The department also constructed four new senior centers, six new recreation centers and implemented major renovations to six others during his tenure.

Before joining Montgomery County Government, Albornoz worked as the deputy director of the Latin American Youth Center’s Maryland Multicultural Youth Centers. He is a graduate of Leadership Montgomery, the University of Maryland Rawlings Fellowship program and the Presidential Leadership Scholars program, which is a collaboration of the William J. Clinton, George W. Bush, George H.W. Bush and Lyndon B. Johnson presidential foundations.

Albornoz is a lifelong Montgomery County resident. He graduated from Walt Whitman High School in Bethesda, received his Bachelor of Arts in communications from the University of Maryland and an MBA from The Johns Hopkins University.

Glass serves as the lead for Homelessness and Vulnerable Communities on the council’s Health and Human Services Committee and is a member of the Transportation and Environment Committee. He was also elected to the council in 2018 as an at-large member and is the first LGBTQ+ council member in Montgomery County.

Glass is also the council’s representative on the Metropolitan Washington Council of Governments’ National Capital Region Transportation Planning Board and the National Association of Counties’ Transportation Committee and its Large Urban County Caucus.

During his first term on the council, Glass initiated and led the passage of the Montgomery County Pay Equity Act, the LGBTQ Bill of Rights and the Oversight and Small Business Investment Act.

He also spearheaded efforts to expand food composting, made public buses free for all residents under age 18 and put forth the Montgomery County Charter amendment to add two new council districts.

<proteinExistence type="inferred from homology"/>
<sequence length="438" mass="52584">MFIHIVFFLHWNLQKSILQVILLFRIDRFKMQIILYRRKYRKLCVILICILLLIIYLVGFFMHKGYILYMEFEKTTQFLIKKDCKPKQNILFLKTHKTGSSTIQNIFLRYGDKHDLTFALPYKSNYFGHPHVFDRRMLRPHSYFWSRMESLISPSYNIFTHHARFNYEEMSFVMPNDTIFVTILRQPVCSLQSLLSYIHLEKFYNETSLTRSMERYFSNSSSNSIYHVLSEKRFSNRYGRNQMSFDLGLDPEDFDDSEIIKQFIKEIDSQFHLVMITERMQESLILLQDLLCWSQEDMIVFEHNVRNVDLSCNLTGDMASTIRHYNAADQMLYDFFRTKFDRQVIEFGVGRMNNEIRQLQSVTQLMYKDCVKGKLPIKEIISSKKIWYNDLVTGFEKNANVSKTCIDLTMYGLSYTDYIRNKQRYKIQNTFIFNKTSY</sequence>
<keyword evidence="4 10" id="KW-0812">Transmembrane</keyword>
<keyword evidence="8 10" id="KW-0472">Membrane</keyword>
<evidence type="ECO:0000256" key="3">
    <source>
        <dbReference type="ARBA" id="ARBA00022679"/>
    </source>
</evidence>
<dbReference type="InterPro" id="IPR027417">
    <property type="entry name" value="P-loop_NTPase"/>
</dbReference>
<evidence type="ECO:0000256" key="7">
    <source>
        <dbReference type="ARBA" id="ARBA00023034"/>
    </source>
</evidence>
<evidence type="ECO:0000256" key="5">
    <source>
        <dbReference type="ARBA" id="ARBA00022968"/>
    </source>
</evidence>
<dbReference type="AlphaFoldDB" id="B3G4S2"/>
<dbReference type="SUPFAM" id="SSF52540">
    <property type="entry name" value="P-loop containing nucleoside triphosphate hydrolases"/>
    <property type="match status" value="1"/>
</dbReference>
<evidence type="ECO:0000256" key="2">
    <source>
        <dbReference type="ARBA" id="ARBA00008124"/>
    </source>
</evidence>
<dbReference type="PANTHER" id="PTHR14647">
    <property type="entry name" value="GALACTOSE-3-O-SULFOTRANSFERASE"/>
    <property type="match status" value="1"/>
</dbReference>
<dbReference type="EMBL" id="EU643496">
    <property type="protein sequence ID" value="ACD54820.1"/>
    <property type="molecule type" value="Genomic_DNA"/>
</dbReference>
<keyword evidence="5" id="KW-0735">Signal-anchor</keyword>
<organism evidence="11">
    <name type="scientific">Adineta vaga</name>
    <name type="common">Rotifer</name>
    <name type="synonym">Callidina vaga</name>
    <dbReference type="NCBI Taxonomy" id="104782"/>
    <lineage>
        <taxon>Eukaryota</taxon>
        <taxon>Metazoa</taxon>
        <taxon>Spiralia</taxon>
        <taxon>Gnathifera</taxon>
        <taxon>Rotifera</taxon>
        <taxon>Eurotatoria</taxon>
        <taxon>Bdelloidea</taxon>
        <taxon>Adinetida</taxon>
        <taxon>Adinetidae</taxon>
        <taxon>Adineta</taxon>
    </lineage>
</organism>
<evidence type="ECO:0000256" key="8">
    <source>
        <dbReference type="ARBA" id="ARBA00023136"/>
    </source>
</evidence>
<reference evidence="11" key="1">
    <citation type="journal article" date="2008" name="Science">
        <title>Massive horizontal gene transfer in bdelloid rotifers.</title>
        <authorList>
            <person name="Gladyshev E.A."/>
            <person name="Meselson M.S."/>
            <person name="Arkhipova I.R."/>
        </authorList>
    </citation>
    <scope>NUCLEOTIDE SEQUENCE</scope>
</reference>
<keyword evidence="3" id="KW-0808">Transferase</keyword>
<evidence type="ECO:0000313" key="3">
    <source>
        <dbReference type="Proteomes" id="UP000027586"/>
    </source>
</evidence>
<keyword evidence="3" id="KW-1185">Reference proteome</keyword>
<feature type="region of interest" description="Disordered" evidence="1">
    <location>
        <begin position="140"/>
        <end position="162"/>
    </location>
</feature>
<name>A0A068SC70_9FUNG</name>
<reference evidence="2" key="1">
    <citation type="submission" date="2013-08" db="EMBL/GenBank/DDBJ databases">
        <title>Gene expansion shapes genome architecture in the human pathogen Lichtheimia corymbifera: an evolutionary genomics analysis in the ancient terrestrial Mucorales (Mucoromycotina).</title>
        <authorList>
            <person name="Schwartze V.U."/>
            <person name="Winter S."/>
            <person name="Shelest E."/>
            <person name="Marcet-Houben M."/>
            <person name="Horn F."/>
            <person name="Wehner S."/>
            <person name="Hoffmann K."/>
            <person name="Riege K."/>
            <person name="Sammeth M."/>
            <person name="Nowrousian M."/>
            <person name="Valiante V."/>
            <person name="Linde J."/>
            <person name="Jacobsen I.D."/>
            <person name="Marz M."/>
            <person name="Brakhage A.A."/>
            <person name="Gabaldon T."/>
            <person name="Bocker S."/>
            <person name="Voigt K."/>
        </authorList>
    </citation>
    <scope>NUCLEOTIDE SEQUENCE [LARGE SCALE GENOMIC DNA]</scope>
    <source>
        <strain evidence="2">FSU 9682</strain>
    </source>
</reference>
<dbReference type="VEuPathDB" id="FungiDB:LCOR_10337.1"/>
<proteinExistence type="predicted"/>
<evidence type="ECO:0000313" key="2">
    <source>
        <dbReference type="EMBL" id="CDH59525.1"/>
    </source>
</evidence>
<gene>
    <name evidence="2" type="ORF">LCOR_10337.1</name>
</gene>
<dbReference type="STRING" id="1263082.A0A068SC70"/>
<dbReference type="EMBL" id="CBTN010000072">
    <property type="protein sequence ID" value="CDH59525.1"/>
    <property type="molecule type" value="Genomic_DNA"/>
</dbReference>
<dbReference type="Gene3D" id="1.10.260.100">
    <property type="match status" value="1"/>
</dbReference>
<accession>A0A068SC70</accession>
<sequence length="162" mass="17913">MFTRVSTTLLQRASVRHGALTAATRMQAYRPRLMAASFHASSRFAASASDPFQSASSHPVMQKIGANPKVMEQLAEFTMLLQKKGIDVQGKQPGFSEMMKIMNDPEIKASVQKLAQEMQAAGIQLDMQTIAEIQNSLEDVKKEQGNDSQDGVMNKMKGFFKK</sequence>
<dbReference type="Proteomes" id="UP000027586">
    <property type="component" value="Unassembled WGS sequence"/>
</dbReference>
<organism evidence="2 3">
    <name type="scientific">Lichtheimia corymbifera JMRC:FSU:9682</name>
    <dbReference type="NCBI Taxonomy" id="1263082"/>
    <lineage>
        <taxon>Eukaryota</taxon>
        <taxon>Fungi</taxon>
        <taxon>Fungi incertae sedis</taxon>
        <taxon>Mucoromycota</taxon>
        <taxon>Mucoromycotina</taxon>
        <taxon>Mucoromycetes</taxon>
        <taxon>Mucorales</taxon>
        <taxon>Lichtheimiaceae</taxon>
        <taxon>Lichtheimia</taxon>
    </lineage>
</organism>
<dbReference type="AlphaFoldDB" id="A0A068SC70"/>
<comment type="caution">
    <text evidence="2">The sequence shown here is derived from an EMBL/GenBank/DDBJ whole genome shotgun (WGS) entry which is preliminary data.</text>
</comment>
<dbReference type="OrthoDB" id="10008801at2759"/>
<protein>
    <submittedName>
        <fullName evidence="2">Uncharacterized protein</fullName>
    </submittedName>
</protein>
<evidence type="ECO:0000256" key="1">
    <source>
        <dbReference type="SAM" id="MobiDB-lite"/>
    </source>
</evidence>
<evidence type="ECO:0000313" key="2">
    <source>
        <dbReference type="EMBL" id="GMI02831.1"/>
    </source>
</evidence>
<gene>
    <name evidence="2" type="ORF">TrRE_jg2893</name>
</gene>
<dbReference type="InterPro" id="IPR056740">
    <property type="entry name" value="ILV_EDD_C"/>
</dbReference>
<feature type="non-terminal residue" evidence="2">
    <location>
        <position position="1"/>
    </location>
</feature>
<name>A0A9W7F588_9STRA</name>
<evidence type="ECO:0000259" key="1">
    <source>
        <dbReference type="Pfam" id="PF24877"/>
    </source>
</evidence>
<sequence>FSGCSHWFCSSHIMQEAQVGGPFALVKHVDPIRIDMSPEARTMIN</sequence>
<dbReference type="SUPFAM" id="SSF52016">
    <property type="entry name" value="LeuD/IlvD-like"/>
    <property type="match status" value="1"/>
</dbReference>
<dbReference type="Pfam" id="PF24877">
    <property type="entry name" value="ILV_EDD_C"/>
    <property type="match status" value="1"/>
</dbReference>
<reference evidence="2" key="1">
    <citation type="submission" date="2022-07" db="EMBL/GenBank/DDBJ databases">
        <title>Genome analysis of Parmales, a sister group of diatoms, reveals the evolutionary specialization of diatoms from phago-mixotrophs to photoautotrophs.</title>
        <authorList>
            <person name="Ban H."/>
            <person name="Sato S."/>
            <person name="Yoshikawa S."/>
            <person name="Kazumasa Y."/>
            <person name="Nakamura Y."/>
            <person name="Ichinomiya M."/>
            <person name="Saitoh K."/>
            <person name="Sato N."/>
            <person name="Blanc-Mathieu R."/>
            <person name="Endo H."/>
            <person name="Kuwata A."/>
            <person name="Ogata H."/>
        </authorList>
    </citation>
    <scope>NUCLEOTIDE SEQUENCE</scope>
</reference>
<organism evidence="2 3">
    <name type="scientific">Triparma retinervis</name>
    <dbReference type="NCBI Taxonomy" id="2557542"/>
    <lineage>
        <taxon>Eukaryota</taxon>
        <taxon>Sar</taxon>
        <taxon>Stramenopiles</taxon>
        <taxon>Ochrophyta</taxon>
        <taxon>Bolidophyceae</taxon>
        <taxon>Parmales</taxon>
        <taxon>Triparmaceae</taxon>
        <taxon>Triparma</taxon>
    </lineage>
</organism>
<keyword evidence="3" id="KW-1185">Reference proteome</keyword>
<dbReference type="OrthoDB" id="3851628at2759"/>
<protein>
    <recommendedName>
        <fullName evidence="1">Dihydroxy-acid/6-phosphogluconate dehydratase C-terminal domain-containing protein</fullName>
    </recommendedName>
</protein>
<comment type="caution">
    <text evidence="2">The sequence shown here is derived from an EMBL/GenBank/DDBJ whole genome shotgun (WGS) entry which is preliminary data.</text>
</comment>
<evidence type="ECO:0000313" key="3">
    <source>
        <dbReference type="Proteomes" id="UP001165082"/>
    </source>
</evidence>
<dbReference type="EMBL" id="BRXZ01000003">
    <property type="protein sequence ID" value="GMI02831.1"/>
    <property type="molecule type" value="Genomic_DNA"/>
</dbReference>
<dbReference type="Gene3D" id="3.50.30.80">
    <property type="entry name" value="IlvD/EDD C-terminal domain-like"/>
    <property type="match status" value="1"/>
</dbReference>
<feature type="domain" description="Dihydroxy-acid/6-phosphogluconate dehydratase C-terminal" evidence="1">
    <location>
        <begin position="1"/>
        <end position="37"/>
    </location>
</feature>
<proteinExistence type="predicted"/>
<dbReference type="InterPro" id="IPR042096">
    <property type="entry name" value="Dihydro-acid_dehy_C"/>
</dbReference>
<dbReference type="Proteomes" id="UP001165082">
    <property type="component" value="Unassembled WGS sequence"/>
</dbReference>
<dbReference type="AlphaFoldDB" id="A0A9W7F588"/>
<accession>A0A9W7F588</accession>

Prior to his council service, Glass was a CNN journalist and served as executive director of Gandhi Brigade Youth Media. He lives in Silver Spring with his husband and their rescue beagles.

In a Dec. 8 statement, County Executive Marc Elrich (D) congratulated Albornoz and Glass on their new leadership roles.

“I have worked with both of them on numerous issues over the last three years and look forward to working even more collaboratively over the next year,” he said. “Gabe and Evan have been helpful partners and leaders who are dedicated to serving this county.”

Elrich said the council and he have worked “to ensure that our government operations did not stop during the pandemic, and we closely monitored our budget and spending. We also followed the science and data to guide us during the pandemic, and we have the highest vaccination rate among large jurisdictions throughout this nation. And all our work has been guided by an equity lens.”

He added, “We have a lot to be proud of, but there is still more to do; and I am confident that we will build on our past success working with Council President Albornoz and Vice President Glass. As we continue to battle this pandemic and work to make our county even better, it is imperative that we continue working together to build a more equitable and inclusive Montgomery County for all.”